Types of Yeast Used in Baking
“Baker’s yeast” is the general term given to all forms of Saccharomyces cerevisiae used to make bread products. Baker’s yeast is available in several forms such as active dry, fresh (or cake), liquid, and instant.
- Active Dry: This yeast requires dissolving it in warm liquid prior to adding to a recipe and should not be substituted with or for instant yeast. Active Dry yeast should not be exposed to liquids hotter than 110 degrees Fahrenheit, or else it will kill off the yeast, a live culture. This yeast is usually sold in 1/4-ounce envelopes or 4-ounce jars.
- Fresh: Fresh yeast is sold in compressed or cake form. This type of yeast is extremely perishable, so it must be kept refrigerated and used within a couple of weeks of purchase. To use fresh yeast, it must be dissolved into a liquid prior to adding to a recipe. Fresh yeast should be proofed, or tested for potency, before each use. To proof yeast, dissolve in warm water and add a pinch of sugar. If the yeast does not begin to foam within 5-10 minutes, it is no longer active.
- Liquid: This was the most popular form used prior to the invention of compressed or cake yeast in the early 19th century. Liquid yeast is basically a slurry of live yeast organisms, flour (or other carbohydrates), and water, similar to a sourdough or bread starter. As long as fresh carbohydrate is added on a regular basis, the organisms will continue to live and replicate.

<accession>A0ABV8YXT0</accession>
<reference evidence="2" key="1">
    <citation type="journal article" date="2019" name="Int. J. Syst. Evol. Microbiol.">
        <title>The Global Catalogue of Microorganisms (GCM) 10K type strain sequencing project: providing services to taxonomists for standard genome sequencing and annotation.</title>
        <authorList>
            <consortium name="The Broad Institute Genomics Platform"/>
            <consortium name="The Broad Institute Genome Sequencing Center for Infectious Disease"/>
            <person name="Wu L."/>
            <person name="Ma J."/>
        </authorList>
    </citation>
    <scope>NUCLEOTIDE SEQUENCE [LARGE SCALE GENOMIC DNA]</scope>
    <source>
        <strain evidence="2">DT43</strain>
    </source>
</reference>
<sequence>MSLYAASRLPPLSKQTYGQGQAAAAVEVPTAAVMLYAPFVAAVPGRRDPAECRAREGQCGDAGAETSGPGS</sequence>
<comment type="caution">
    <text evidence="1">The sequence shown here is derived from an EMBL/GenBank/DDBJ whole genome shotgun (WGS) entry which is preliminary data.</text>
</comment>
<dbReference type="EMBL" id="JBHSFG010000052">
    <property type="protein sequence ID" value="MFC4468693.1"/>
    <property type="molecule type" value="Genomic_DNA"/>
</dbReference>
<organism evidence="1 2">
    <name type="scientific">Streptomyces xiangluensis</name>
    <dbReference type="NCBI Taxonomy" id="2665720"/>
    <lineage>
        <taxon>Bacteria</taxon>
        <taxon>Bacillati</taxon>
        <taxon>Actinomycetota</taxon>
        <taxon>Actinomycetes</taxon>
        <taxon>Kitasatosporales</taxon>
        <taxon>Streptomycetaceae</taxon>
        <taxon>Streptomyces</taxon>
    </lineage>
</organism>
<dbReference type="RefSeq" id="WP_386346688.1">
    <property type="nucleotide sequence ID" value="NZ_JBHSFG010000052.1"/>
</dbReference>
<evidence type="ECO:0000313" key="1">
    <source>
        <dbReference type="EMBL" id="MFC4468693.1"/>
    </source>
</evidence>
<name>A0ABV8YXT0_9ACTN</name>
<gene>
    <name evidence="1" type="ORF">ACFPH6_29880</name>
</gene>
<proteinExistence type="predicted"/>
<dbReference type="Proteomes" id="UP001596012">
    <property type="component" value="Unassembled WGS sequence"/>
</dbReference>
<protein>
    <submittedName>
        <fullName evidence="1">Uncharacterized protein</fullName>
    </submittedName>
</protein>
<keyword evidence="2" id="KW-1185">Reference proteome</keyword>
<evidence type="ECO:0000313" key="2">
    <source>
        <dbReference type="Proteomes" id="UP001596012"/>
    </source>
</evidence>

- Instant: Instant yeast is the most active form that’s commercially available. This yeast does not require dissolving into a liquid before adding to a recipe and often only requires one rise. This form of yeast is very shelf-stable and can be stored in a dry, airtight container at room temperature until the expiration date. Instant yeast can be referred to also as rapid rise or bread machine yeast. Labeling instant yeast as “bread machine yeast” makes it easier for consumers to choose the correct yeast to use in their bread machines.